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Re: [Linphone-developers] Problem with Linphone 3.1.2 on Blackfin BF536

From: Cameron Barfield
Subject: Re: [Linphone-developers] Problem with Linphone 3.1.2 on Blackfin BF536
Date: Fri, 26 Jun 2009 13:20:22 -0700
User-agent: Thunderbird (X11/20070604)

Simon --

The only (non-printout) modifications I've made to linphone are in linphonec to automate the call generation and termination processes and in linphonecore.c to hardcode the authentication information.

lsof snippet:
lt-linpho 1815 cameron 8u IPv4 1553318 UDP smithers.voiplab:52601-> lt-linpho 1815 cameron 9u IPv4 1553336 UDP smithers.voiplab:59258-> lt-linpho 1815 cameron 10u IPv4 1553357 UDP smithers.voiplab:39725-> lt-linpho 1815 cameron 11u IPv4 1553378 UDP smithers.voiplab:59070-> lt-linpho 1815 cameron 12u IPv4 1553458 UDP smithers.voiplab:52785->

Those appear to correspond with the RTP connections.

I also added some code to rtp_session_release_sockets() to check the return value of close_socket() and print the status:

void rtp_session_release_sockets(RtpSession *session)
        int err = 0;
        if (session->rtp.socket>=0)
                err = close_socket (session->rtp.socket);
                if(err != 0)
                        printf("error closing RTP socket\n");
                        printf("rtp socket closed ok\n");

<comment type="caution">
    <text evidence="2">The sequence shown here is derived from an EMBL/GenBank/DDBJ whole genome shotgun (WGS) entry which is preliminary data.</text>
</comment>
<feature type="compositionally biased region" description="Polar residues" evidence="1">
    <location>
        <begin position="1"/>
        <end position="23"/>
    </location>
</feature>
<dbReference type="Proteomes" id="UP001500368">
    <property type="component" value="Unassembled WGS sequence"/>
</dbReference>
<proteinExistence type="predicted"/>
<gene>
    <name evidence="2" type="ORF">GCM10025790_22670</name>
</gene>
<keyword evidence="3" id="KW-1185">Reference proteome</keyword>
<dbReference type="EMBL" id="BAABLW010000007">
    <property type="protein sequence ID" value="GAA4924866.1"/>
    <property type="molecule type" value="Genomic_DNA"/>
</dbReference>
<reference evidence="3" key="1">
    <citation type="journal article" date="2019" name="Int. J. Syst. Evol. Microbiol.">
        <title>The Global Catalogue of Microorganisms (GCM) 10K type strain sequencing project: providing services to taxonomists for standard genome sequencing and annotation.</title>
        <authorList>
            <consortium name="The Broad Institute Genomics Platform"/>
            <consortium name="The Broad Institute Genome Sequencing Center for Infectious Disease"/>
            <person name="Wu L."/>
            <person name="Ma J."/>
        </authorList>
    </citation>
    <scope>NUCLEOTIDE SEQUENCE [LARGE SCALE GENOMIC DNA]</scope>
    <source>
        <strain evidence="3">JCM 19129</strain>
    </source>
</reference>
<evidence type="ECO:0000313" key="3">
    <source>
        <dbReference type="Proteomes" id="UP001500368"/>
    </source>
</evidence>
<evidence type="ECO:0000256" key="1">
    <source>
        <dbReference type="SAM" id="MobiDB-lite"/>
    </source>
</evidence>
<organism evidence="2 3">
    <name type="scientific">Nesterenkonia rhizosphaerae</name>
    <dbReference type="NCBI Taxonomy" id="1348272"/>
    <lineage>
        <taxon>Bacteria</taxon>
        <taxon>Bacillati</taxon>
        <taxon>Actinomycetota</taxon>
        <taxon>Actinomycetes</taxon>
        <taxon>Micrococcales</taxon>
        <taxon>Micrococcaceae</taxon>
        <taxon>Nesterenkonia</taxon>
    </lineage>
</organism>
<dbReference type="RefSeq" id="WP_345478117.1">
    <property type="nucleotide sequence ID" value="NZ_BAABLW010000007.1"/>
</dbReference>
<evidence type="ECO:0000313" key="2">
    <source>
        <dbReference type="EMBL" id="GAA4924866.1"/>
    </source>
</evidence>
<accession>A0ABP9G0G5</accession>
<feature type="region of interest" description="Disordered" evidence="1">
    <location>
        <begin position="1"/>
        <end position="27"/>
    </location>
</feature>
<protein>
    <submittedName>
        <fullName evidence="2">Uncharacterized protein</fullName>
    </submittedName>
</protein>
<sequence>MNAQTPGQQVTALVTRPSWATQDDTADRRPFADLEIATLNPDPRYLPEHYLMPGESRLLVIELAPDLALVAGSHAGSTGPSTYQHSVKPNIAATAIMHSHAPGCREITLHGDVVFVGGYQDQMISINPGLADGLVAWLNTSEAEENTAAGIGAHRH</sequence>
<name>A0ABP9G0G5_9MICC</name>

printf("rtp socket < 0)\n");
        if (session->rtcp.socket>=0)
                err = close_socket (session->rtcp.socket);
                if(err != 0)
                        printf("error closing RTCP socket\n");
                        printf("rtcp socket closed ok\n");
                printf("rtcp socket < 0)\n");

When I run with that code, I see that the close_socket() is reporting that the sockets are closed correctly.

Simon Morlat wrote:
I agree. Indeed these are the symptoms of a leak of file descriptors. However my understanding is that the 1024 limit is per-process, so the leak would be within linphone or one its dependency, or the program that runs liblinphone if not linphonec.

First thing to do is to check your own code (if you use liblinphone directly or patched linphonec) for missing close() statements on opened file descriptors or sockets. Then try to instrument the code by overriding every function that returns file descriptors (open, socket, pipe, socketpair...) and print a backtrace, do the same thing for close(), and try to find the one that gets leaked after the end of each call. Quite difficult unless there exist some specialised library or glibc debugging option to do that... Ask google.


Le vendredi 26 juin 2009 20:34:39, Nick Briggs a écrit :
I'd suspect that some code is leaking file descriptors, and is hitting
the default limit of 1024 open FDs -- i'd look at all the processes
(sudo lsof) when it is in this broken state for some process that has an
excessive number of FDs.   It likely one of the audio related processes
that is being provoked by something Linphone is doing, rather than
Linphone itself.

Nick Briggs
Palo Alto Research Center

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